By this time in the tour, day eight, everyone has bonded with each other. We know each others’ bikes: Dolores has the sidecar, no mistaking that; Steve is on his own personal Fat Boy that he meticulously cleans every morning; Debra is on her dazzling personal Screamin’ Eagle Road King that she got as an engagement gift from her fiancé; Norm and Kathleen are on their rental Heritage Softail; Kit and Kay are riding a rental Electra Glide Classic; and Dave and Clara are on their rented two-tone Road King. We know what each will probably buy at gas stops—Kathleen buys water, while the author drinks straight Coca-Cola Classic, and everybody notices it.
The portion of Route 66 from Santa Fe to Gallup is mostly two-lane. This trip is getting more authentic by the hour, which is to say it’s getting hotter and dryer; the women apply lip grease at every stop and the men are shedding their jackets. At this point, the old and grizzled author is beginning to sound like the weary cowboy from a western movie who’s trying to help out the city dudes new to the west.
Just like the movie cowboy, the author gives advice about coping with the western heat. “If the heat gets unbearable,” he says, “go to the hose at a gas station and wet yourself down completely. Drench your shirt, pants, and boots. Then put your dry jacket on to keep in the moisture as best you can. The water evaporation will cool you off nicely and bring down your core temperature.” Unfortunately, nobody wants to hear it, and they push on into the withering heat. The tour stays overnight at Gallup, then Chinle, then Flagstaff and Seligman.
Seligman, Arizona, is one of the treasures of modern-day Route 66, mainly because of one man, Angel Delgadillo. He has been instrumental in preserving the Route 66 culture in this little town, plus, being the local barber, he can still give you a straight-razor shave. Steve Daniels let Delgadillo scrape his neck with a straight razor after a hot-towel soak and carefully applied hot lather. It was one of the highlights of Daniels’ tour.
Las Vegas to Barstow was hot as hell, nearly 115 degrees, and at the gas stop in Ludlow, Empress Debra was done in. She was flushed, weary and just about to pass out from the heat. She wanted to leave the bike here, have it shipped home, and ride the van the rest of the way. She said she would hate to not ride her bike the entire route, but she just couldn’t hack it anymore. The grizzled old biker author took her over to the water hose and told her she had the choice of being a quitter or a winner, and this water was the difference. The Empress fumed that she didn’t want to ruin her expensive and chic riding clothes by soaking them with desert water! Finally, she suffered the humiliation of drenching herself and her riding ensemble with brackish, hard water from a frayed and leaky garden hose. She squished back to her bike and rode off.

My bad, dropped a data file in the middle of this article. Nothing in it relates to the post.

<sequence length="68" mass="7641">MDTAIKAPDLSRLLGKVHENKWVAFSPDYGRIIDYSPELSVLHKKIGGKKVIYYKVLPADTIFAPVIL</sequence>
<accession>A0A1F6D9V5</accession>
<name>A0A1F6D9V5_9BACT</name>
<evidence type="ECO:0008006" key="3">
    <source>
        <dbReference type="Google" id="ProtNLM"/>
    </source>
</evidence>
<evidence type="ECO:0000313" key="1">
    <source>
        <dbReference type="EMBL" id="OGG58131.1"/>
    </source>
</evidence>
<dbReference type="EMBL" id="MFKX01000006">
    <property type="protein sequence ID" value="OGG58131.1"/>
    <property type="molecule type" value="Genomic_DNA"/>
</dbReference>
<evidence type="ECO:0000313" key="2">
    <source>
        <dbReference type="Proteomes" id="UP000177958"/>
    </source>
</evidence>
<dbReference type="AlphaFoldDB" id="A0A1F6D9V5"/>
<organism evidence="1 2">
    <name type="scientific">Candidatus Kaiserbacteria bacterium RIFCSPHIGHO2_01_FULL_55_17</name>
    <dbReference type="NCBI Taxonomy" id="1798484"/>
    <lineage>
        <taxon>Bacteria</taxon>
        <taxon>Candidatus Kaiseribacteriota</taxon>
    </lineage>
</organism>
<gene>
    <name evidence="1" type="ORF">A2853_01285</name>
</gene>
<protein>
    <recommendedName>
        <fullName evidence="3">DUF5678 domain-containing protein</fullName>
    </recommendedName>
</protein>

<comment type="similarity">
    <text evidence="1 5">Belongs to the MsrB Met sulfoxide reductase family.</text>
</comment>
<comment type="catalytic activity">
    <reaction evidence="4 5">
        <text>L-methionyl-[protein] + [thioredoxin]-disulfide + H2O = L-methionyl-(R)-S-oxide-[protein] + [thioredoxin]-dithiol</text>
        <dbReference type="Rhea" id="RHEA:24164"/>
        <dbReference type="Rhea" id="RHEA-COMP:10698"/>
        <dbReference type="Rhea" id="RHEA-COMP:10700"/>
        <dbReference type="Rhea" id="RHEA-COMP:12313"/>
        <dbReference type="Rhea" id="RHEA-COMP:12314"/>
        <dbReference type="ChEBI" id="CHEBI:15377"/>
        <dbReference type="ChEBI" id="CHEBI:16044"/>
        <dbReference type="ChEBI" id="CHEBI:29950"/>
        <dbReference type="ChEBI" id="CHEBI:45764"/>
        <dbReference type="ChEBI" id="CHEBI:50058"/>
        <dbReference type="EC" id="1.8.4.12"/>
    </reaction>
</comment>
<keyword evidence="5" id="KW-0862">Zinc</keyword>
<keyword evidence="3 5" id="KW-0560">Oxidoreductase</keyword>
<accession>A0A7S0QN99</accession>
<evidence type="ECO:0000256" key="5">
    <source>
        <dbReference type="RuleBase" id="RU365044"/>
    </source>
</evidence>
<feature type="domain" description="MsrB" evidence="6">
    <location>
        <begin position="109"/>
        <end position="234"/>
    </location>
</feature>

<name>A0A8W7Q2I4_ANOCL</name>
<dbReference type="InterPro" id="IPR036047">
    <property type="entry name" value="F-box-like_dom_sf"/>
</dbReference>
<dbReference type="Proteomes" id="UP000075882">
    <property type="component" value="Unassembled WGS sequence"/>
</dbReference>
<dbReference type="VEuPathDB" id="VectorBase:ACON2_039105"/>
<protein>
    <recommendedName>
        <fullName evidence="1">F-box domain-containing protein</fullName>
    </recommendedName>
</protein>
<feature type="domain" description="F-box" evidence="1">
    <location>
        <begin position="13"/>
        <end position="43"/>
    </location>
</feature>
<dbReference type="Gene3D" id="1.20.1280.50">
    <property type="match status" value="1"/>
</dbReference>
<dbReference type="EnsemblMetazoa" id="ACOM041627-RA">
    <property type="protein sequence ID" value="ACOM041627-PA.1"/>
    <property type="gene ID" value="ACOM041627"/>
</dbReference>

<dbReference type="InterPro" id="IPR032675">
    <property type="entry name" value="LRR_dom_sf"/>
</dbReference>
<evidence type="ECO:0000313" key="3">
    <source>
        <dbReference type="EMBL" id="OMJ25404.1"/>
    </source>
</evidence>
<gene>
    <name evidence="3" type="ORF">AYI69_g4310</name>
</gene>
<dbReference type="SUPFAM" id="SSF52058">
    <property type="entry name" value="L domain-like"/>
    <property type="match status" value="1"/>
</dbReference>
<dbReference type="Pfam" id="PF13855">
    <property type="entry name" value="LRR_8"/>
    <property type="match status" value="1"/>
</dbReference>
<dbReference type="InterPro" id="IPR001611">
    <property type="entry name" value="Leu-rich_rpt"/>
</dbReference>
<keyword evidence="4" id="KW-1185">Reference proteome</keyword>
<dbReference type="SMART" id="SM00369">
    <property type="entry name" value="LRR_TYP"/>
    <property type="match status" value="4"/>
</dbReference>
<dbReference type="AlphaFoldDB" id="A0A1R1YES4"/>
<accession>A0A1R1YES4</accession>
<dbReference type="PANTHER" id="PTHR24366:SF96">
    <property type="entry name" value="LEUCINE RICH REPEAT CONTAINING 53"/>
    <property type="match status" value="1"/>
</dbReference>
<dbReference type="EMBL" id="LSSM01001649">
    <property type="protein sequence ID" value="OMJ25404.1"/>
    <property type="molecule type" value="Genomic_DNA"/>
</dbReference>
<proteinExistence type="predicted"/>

Two miles down the road she was all smiles and loving her life, and at the next gas stop she was giggly and amazed. “Do you know that I actually got the shivers from being so cool?” she gushed. “That was amazing, I never felt so refreshed in my life!” The grizzled old biker author just smiled a knowing smile, tipped his hat, and ambled away.
The next day the tour made a side trip to San Diego for a stay at the famous Coronado Hotel, and the day after that we rode to Santa Monica for the end-of-the-ride party.
We had come far, and it seemed far. Sixteen days on the road through drenching rain, distant tornados, and blistering heat. Along the ride, we all had bought black-and-white Route 66 flags, stickers, and patches. Now we could display them with pride.
We earned them.